- The Washington Times - Tuesday, January 30, 2018

Here’s a small positive for the Washington Wizards in the wake of news that star John Wall will miss 6-8 weeks after he undergoes knee surgery Wednesday: The Wizards have already played 12 games this season without him.

With a 6-6 record in those games, the Wizards are used to relying more on Bradley Beal as the primary ball-handler and Tomas Satoransky entering the starting lineup.

That’s perhaps the only positive.

With a thin roster and not a lot of depth, the Wizards don’t have much margin for error without Wall. Over the next 20 games, the Wizards will face 16 teams currently slated for the playoffs. To this point, the Wizards have had the easiest strength of schedule.

The Wizards announced Wall would require a “arthroscopic debridement procedure” — or a knee scope, in simple terms — on Tuesday, one day after Wall flew to Cleveland for a second opinion on his sore left knee. He will miss Feb. 18’s All-Star Game.

This will be Wall’s third knee surgery since May 2016. The same surgeon, Dr. Richard Parker, will perform the operation.

“It just proves he wasn’t the John like we know,” Satoransky said. “His knee was bothering him all season long and it’s probably the best way for him to do.”

Wall has dealt with soreness since taking knee-to-knee contact in a November game against the Dallas Mavericks. He tried a slew of treatment, ranging from getting his knee drained to receiving PRP injections, but the pain kept coming back at different points. He also missed nine straight games earlier in the season with the injury.

Wizards forward Markieff Morris said since he often sat next to Wall on the team’s plane rides, he knew how much his teammate was hurting. The surgery, coach Scott Brooks said, was needed now because Wall was “dragging” over the last week. The timing couldn’t be worse for the Wizards, but at least leaves open the possibility Wall could be back for the playoffs.

The playoffs, though, aren’t guaranteed. The Wizards entered Tuesday’s game against the Oklahoma City Thunder at 27-22, fifth in the Eastern Conference and 4½ games ahead of the ninth-place Detroit Pistons. The Pistons desperately want to make the playoffs and swung for the fences this week by acquiring forward Blake Griffin.

One way for the Wizards to stay afloat would be to make a trade before the NBA’s Feb. 8 trade deadline — though the team has few of the resources necessary to make a significant move, even if it wanted.

The Wizards can trade their 2018 first-rounder because the Stepien Rule, which prevents teams from trading consecutive first rounders, only applies to the current season. Washington sacrificed their 2016 and 2017 first rounders in the past to acquire Morris and Bojan Bogdanovic, who turned out to be a rental.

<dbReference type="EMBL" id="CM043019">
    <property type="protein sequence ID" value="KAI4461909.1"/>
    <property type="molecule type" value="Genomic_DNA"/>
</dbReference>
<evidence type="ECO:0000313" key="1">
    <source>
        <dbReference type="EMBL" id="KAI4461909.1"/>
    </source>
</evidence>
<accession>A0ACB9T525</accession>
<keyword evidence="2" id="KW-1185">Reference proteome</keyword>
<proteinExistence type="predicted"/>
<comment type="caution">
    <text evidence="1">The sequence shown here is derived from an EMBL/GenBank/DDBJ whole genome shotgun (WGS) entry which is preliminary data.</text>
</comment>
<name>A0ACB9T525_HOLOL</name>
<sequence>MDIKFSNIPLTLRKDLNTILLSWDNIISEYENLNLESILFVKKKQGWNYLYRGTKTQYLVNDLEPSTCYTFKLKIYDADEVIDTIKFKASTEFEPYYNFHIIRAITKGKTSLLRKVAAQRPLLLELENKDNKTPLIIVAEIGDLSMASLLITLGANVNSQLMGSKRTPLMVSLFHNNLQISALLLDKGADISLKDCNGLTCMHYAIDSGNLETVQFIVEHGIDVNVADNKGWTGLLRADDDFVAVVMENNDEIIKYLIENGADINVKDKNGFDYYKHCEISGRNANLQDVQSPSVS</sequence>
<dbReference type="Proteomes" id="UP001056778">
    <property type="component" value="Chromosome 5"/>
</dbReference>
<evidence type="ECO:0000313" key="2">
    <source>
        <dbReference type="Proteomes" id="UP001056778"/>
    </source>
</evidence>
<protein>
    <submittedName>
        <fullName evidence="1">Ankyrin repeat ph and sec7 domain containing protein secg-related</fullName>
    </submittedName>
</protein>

The Wizards owe their next three second round picks to Denver, Utah and Milwaukee because of separate trades.

The Wizards don’t have many assets, outside of moving a major piece like Otto Porter or a younger prospect like Kelly Oubre. Their ill-fated decision to spend $64 million on backup center Ian Mahinmi has been well documented.

Wizards coach Scott Brooks said Wall’s surgery doesn’t change the team’s approach at the deadline.

“If we see something that’s going to make us better this year and long-term, we’ll definitely look at things,” Brooks said. “It’s our obligation and our job to find a team that can be better every year. But with this situation, with John, it’s not going to change how we look at it.

“This is a minor setback, he will be back.”

But there is no doubt there are longer term concerns involving Wall, a player whose speed and athleticism is the foundation of his game. The Wizards signed Wall to a four-year, $170 million contract extension over the summer, which doesn’t start until the 2019-20 season.

By the time his contract expires, Wall will be 32 and earning $46 million in the final year of his deal. Brooks said the Wizards would do “everything” for Wall to help monitor his health in the future.

Brooks addressed his team before shootaround, telling them not to panic and to stick together. Brooks said he likes the “spirit of the group.”

“I know if you feel sorry for yourself, you’re missing the boat or missing the opportunity because no one in the league is feeling sorry for us,” Brooks said. “We have to embrace the challenge and mentality. I know our guys will.”

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